A short duration position was maintained in the US Treasury market. We continue to believe that Covid-19 vaccines, fiscal stimulus packages and an anticipated economic recovery will eventually see curves steepen. This position acted as a modest drag on performance, as Treasury yields drifted lower over the month.
Q4 2020 investment outlook
Following our last quarterly update, we continued to be mired in a Covid world, alternating between a relaxation of lockdowns and a spike in new cases. Credit markets remained strong, however, as policymakers’ commitment to keeping cash rates low increased the appeal of higher yielding alternatives. In fact, during September in the US, Federal Reserve officials announced interest rates will not be increased until 2023 at the earliest. They are also committed to continue supporting the economy, lowering unemployment and pushing up inflation, even allowing it to overshoot their 2% target.
When European Central Bank President Mario Draghi said in 2012 he will do “whatever it takes” to save the euro during the Eurozone sovereign crisis, it was deemed to be bold and decisive. The same cannot be said now of what the Federal Reserve has been doing since the onset of Covid-19. The Global Financial Crisis in 2009 and the Eurozone Crisis in 2012 were both systemic in nature, warranting swift action by the central banks. The coronavirus pandemic, however, is a health crisis which cannot be resolved with zero interest rates or quantitative easing programs. Ultimately, accommodative monetary policy settings will do little for the real economy if the virus continues to prevent people from going back to work and stops people from leading normal lives.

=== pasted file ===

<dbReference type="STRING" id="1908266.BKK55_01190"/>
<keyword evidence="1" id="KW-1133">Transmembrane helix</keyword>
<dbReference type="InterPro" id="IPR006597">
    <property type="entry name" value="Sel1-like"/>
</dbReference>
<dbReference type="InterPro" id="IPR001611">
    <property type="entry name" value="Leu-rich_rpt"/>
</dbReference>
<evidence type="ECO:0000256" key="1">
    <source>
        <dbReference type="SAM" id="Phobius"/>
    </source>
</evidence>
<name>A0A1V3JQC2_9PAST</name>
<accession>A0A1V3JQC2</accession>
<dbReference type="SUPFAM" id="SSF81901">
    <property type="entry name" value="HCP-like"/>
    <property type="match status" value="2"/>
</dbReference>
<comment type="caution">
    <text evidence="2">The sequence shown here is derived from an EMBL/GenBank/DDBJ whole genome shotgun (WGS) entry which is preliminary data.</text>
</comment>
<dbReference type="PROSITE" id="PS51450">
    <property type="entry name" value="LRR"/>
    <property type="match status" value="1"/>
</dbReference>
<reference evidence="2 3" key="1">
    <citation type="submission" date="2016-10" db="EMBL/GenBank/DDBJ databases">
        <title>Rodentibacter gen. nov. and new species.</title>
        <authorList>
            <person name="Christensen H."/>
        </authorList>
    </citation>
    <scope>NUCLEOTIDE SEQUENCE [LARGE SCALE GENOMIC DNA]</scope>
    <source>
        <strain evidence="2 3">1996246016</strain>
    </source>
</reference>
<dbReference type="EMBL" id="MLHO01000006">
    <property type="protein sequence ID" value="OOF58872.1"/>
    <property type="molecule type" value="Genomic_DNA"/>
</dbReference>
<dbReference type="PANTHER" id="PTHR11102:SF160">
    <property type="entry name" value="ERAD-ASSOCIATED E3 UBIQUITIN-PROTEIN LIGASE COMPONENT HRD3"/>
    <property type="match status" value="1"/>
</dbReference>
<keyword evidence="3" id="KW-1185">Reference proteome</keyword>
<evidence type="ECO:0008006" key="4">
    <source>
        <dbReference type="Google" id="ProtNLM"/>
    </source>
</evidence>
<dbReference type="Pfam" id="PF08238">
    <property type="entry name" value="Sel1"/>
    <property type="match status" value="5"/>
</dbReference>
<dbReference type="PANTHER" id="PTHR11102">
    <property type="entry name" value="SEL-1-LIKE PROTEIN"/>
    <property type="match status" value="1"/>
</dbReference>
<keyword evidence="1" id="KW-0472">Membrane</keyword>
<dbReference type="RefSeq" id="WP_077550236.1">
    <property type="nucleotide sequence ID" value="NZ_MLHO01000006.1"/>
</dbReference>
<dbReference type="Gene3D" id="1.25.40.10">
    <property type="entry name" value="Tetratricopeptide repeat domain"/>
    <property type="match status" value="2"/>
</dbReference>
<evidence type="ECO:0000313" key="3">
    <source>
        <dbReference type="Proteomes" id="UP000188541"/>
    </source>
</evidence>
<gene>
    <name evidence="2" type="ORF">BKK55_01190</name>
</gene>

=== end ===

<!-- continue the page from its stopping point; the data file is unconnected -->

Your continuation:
To reiterate what we have cautioned previously, these reckless acts by central banks may actually do more harm than good in the longer term. Their actions will inevitably further inflate asset price bubbles they have created in the past decade; when these bubbles burst, there could be catastrophic consequences. To put some numbers into perspective, the US Federal Reserve’s balance sheet is expected to hit USD10 trillion by the end of 2020. Before the financial crisis in 2008-9, the size was well below USD2 trillion. Global quantitative easing programs are expected to cost around USD6 trillion this year alone. That is more than half the cumulative total rolled out during the 2009-2018 period.
Some central banks in Asia have also jumped on the bandwagon, with Indonesia and Philippines both rolling out quantitative easing programs. Bank Indonesia (BI) has started buying bonds from both the primary and secondary markets in a bid to cap interest rates. The liquidity injection of close to USD 20 billion has, however, failed to spur much credit growth. In fact the bond buying has had an adverse impact, with foreign investors exiting the government bond market amid fears of depreciation in the rupiah following BI’s quantitative easing. Historically, whenever BI has increased money supply the rupiah has weakened significantly. The Indonesian government has also pledged to do more on the fiscal front, which means supply of USD sovereign bonds will almost certainly rise. The lack of medical facilities in the country is even more worrying and there is a high likelihood that the actual number of Covid cases is being under reported. Test kits are not readily available in the country and even if they were, they would likely be unaffordable for many people. With the heightened uncertainty, we have turned more cautious on the outlook for Indonesian sovereign spreads.